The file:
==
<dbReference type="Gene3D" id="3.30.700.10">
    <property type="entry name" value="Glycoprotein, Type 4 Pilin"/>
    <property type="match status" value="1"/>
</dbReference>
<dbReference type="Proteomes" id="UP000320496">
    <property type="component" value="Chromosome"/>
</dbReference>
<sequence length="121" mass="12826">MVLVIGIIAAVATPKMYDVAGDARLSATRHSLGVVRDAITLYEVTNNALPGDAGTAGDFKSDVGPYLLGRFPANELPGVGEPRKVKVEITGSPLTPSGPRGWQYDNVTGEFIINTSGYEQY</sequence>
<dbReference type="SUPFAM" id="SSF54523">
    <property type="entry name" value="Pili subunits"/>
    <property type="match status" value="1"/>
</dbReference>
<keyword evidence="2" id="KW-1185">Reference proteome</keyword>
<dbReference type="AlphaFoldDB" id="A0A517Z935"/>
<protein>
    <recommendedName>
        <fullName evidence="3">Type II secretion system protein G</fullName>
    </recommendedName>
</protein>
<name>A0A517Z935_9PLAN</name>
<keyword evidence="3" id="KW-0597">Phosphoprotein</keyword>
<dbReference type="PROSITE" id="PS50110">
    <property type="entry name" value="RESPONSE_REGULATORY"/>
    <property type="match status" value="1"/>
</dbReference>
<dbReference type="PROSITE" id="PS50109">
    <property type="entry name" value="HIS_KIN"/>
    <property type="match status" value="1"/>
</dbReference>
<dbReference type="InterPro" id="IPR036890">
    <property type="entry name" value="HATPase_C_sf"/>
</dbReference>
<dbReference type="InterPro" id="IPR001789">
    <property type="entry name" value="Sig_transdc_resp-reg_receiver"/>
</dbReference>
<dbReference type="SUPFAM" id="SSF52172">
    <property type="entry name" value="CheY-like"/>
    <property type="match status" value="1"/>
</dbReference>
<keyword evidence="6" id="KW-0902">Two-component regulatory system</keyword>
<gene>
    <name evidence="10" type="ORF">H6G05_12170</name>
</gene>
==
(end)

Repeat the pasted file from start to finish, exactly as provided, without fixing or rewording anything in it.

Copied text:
<dbReference type="Gene3D" id="3.30.700.10">
    <property type="entry name" value="Glycoprotein, Type 4 Pilin"/>
    <property type="match status" value="1"/>
</dbReference>
<dbReference type="Proteomes" id="UP000320496">
    <property type="component" value="Chromosome"/>
</dbReference>
<sequence length="121" mass="12826">MVLVIGIIAAVATPKMYDVAGDARLSATRHSLGVVRDAITLYEVTNNALPGDAGTAGDFKSDVGPYLLGRFPANELPGVGEPRKVKVEITGSPLTPSGPRGWQYDNVTGEFIINTSGYEQY</sequence>
<dbReference type="SUPFAM" id="SSF54523">
    <property type="entry name" value="Pili subunits"/>
    <property type="match status" value="1"/>
</dbReference>
<keyword evidence="2" id="KW-1185">Reference proteome</keyword>
<dbReference type="AlphaFoldDB" id="A0A517Z935"/>
<protein>
    <recommendedName>
        <fullName evidence="3">Type II secretion system protein G</fullName>
    </recommendedName>
</protein>
<name>A0A517Z935_9PLAN</name>
<keyword evidence="3" id="KW-0597">Phosphoprotein</keyword>
<dbReference type="PROSITE" id="PS50110">
    <property type="entry name" value="RESPONSE_REGULATORY"/>
    <property type="match status" value="1"/>
</dbReference>
<dbReference type="PROSITE" id="PS50109">
    <property type="entry name" value="HIS_KIN"/>
    <property type="match status" value="1"/>
</dbReference>
<dbReference type="InterPro" id="IPR036890">
    <property type="entry name" value="HATPase_C_sf"/>
</dbReference>
<dbReference type="InterPro" id="IPR001789">
    <property type="entry name" value="Sig_transdc_resp-reg_receiver"/>
</dbReference>
<dbReference type="SUPFAM" id="SSF52172">
    <property type="entry name" value="CheY-like"/>
    <property type="match status" value="1"/>
</dbReference>
<keyword evidence="6" id="KW-0902">Two-component regulatory system</keyword>
<gene>
    <name evidence="10" type="ORF">H6G05_12170</name>
</gene>